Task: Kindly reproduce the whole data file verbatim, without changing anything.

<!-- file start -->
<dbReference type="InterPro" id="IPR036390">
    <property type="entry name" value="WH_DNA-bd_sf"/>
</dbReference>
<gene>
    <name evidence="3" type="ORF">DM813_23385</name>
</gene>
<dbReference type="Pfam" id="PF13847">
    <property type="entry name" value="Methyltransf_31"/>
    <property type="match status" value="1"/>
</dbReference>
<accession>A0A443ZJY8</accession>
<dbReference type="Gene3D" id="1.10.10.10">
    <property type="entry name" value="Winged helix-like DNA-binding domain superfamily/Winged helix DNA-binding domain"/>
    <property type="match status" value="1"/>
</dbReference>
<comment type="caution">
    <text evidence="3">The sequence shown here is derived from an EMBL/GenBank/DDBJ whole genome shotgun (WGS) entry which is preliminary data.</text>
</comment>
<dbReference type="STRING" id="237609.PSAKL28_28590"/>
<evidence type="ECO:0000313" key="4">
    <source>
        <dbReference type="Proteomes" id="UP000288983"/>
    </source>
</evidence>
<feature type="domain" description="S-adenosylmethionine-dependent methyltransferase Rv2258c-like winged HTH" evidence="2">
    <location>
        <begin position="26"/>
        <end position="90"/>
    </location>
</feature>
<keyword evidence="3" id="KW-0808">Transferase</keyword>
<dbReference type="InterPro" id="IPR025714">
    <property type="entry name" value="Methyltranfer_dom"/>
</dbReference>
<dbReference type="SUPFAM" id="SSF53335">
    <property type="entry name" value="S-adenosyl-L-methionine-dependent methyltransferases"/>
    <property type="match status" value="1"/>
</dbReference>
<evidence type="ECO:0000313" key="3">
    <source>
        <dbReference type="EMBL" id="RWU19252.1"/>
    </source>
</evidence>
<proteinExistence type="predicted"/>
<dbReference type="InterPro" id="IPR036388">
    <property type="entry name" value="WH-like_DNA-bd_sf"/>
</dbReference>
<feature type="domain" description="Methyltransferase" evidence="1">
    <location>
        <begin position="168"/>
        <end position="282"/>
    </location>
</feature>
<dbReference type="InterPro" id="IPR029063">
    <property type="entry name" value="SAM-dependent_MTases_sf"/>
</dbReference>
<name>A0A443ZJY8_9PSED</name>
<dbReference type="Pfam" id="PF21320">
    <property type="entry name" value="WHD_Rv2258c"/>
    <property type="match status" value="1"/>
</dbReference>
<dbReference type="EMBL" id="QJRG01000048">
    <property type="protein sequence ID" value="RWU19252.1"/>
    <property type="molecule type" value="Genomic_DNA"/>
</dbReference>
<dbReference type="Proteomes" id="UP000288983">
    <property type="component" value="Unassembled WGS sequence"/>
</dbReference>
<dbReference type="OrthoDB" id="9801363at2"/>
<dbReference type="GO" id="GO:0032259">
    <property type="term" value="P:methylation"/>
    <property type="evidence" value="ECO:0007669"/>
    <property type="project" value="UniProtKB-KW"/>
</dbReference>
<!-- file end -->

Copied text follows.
<dbReference type="InterPro" id="IPR036390">
    <property type="entry name" value="WH_DNA-bd_sf"/>
</dbReference>
<gene>
    <name evidence="3" type="ORF">DM813_23385</name>
</gene>
<dbReference type="Pfam" id="PF13847">
    <property type="entry name" value="Methyltransf_31"/>
    <property type="match status" value="1"/>
</dbReference>
<accession>A0A443ZJY8</accession>
<dbReference type="Gene3D" id="1.10.10.10">
    <property type="entry name" value="Winged helix-like DNA-binding domain superfamily/Winged helix DNA-binding domain"/>
    <property type="match status" value="1"/>
</dbReference>
<comment type="caution">
    <text evidence="3">The sequence shown here is derived from an EMBL/GenBank/DDBJ whole genome shotgun (WGS) entry which is preliminary data.</text>
</comment>
<dbReference type="STRING" id="237609.PSAKL28_28590"/>
<evidence type="ECO:0000313" key="4">
    <source>
        <dbReference type="Proteomes" id="UP000288983"/>
    </source>
</evidence>
<feature type="domain" description="S-adenosylmethionine-dependent methyltransferase Rv2258c-like winged HTH" evidence="2">
    <location>
        <begin position="26"/>
        <end position="90"/>
    </location>
</feature>
<keyword evidence="3" id="KW-0808">Transferase</keyword>
<dbReference type="InterPro" id="IPR025714">
    <property type="entry name" value="Methyltranfer_dom"/>
</dbReference>
<dbReference type="SUPFAM" id="SSF53335">
    <property type="entry name" value="S-adenosyl-L-methionine-dependent methyltransferases"/>
    <property type="match status" value="1"/>
</dbReference>
<evidence type="ECO:0000313" key="3">
    <source>
        <dbReference type="EMBL" id="RWU19252.1"/>
    </source>
</evidence>
<proteinExistence type="predicted"/>
<dbReference type="InterPro" id="IPR036388">
    <property type="entry name" value="WH-like_DNA-bd_sf"/>
</dbReference>
<feature type="domain" description="Methyltransferase" evidence="1">
    <location>
        <begin position="168"/>
        <end position="282"/>
    </location>
</feature>
<dbReference type="InterPro" id="IPR029063">
    <property type="entry name" value="SAM-dependent_MTases_sf"/>
</dbReference>
<name>A0A443ZJY8_9PSED</name>
<dbReference type="Pfam" id="PF21320">
    <property type="entry name" value="WHD_Rv2258c"/>
    <property type="match status" value="1"/>
</dbReference>
<dbReference type="EMBL" id="QJRG01000048">
    <property type="protein sequence ID" value="RWU19252.1"/>
    <property type="molecule type" value="Genomic_DNA"/>
</dbReference>
<dbReference type="Proteomes" id="UP000288983">
    <property type="component" value="Unassembled WGS sequence"/>
</dbReference>
<dbReference type="OrthoDB" id="9801363at2"/>
<dbReference type="GO" id="GO:0032259">
    <property type="term" value="P:methylation"/>
    <property type="evidence" value="ECO:0007669"/>
    <property type="project" value="UniProtKB-KW"/>
</dbReference>